Like differently shaped individual beads in a chain, amino acids are joined together to form proteins. The main function of amino acids is to serve as building blocks for proteins. Proteins tend to be typically comprised of between 50 to 2000 amino acids joined end-to-end in many different combinations.
Each protein has unique sequences of amino acids in its own twisted and folded configuration. The functions of proteins are vast and many, because they are virtually required for all cellular processes of normal physiological functioning.
There are 20 different amino acids that combine to create the impressive array of chemical versatility of proteins. Amino acids can be essential, nonessential or conditional. They are considered essential when required to be taken in by diet, whereas nonessential when they can be made by the body. Conditional amino acids are mostly required only during certain circumstances, such as stress and illness.
The manner or sequence in which these amino acids combine to form a protein determines the 3-dimensional structure and function, which is unique to the particular protein. Some of the functions of proteins include their roles as antibodies, enzymes, messengers and in transport/storage and structural capacities.
Antibodies are proteins that are produced by the immune system. They play a pivotal role in detecting antigens, which are complex proteins recognized by the body as foreign and harmful. Viruses, bacteria, fungi and parasites as well as dangerous chemicals are all examples of antigens.
In some unfortunate instances, antibodies may also be produced against healthy tissues when the body erroneously recognizes them as foreign. This phenomenon is known as an autoimmune disorder. Antibodies are unique and made with a high degree of specificity to defend against each different antigen that the body encounters.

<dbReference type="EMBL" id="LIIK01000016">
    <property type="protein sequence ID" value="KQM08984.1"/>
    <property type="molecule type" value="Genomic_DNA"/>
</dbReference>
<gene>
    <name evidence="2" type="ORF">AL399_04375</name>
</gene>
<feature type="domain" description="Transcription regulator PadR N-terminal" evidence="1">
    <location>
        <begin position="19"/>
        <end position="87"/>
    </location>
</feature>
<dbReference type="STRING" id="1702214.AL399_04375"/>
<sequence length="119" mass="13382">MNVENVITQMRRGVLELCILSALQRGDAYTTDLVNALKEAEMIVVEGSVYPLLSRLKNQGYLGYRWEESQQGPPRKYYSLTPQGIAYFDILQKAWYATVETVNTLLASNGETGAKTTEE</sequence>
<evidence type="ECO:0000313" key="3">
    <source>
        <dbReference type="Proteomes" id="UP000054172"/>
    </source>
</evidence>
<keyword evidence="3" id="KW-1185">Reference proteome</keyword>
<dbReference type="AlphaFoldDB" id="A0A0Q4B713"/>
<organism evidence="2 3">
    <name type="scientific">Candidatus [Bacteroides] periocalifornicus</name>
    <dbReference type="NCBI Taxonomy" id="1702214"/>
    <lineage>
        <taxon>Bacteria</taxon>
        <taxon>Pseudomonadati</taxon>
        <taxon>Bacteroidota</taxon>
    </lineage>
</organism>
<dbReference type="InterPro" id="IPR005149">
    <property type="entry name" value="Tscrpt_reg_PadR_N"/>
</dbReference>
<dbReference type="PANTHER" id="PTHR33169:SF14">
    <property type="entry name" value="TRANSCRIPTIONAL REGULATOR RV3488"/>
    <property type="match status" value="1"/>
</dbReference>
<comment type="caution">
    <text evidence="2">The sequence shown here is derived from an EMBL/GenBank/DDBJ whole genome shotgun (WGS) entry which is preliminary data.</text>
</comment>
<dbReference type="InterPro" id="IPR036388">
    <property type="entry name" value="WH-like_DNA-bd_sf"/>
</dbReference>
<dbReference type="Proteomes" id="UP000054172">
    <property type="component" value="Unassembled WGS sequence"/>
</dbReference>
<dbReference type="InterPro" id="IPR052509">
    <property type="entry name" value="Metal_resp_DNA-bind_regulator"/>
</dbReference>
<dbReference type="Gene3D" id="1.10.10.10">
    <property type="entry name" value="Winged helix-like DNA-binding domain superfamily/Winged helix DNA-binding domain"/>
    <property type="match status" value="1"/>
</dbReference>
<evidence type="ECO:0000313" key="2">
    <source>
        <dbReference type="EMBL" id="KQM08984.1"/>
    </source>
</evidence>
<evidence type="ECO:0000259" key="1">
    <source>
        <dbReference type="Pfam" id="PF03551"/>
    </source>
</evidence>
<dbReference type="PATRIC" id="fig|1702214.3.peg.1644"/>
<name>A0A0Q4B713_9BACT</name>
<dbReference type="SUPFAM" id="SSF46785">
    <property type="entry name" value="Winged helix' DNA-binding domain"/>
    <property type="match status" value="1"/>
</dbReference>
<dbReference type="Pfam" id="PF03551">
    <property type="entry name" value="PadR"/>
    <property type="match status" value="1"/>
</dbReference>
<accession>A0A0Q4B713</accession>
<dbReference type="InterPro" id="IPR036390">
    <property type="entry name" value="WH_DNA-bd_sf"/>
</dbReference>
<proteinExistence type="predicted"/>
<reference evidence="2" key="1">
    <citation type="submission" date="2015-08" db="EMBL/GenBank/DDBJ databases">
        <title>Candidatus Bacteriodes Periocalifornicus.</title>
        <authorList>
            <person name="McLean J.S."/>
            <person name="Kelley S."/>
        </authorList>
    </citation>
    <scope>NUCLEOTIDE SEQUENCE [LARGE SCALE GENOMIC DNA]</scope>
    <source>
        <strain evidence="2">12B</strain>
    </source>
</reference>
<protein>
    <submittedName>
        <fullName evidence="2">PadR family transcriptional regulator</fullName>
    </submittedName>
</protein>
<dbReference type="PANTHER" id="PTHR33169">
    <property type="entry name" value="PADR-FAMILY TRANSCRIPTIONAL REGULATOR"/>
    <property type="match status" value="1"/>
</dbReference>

Proteins that function as biological catalysts are called enzymes. They are primarily responsible for catalyzing or accelerating chemical reactions within the body by acting on molecules called substrates to produce products. Reaction rates are sped up by the lowering of the activation energy i.e., the minimum amount of energy required to initiate a reaction.
Unlike most other catalysts, enzymes are highly specific macromolecules. Their activity can be enhanced by molecules called activators and reduced by molecules known as inhibitors. Moreover, optimal conditions in temperature and pH are required if an enzyme is to function properly. Enzymes are found in every single organ and cell in our bodies - this includes, most notably, the blood and gastrointestinal tract.
Proteins can exhibit a number of chemical messaging patterns in the form of hormones, neurotransmitters and neuropeptides. Hormones are produced by glands where they are subsequently transported by the circulatory system to regulate the behavior and physiology of distant organs and systems.
They are considered long range messengers. Unlike hormones, neurotransmitters are short range messengers that allow communication between a nerve cell and another target nerve, glandular or muscle cell. Neuropeptides are also short range messengers between nerve cells, however, unlike other neuronal messengers, neuropeptides are not recycled back into the cell once secreted.
Proteins constitute a fundamental part of cellular structure and support. Examples of structural proteins include collagen, keratin and elastin. Collagen is the fundamental component of connective tissue and is the most abundant protein in our bodies.
Alpha-keratin is vital in the formation of hair and nails, whereas elastin is a very elastic protein that enables tissues to regain their shape after some degree of deformation (e.g. contraction or stretch). On a greater scale, proteins found in muscles allow our bodies to move.
In addition to all of their aforementioned functions, proteins are capable of binding and carrying atoms as well as small molecules within cells and throughout our bodies. In this capacity they function as a form of storage and transport. Hemoglobin with the assistance of iron is one example of a protein transporter used to carry oxygen. An example of an intracellular storage protein is ferritin, which is needed to store iron.
Reviewed by Afsaneh Khetrapal, BSc (Hons)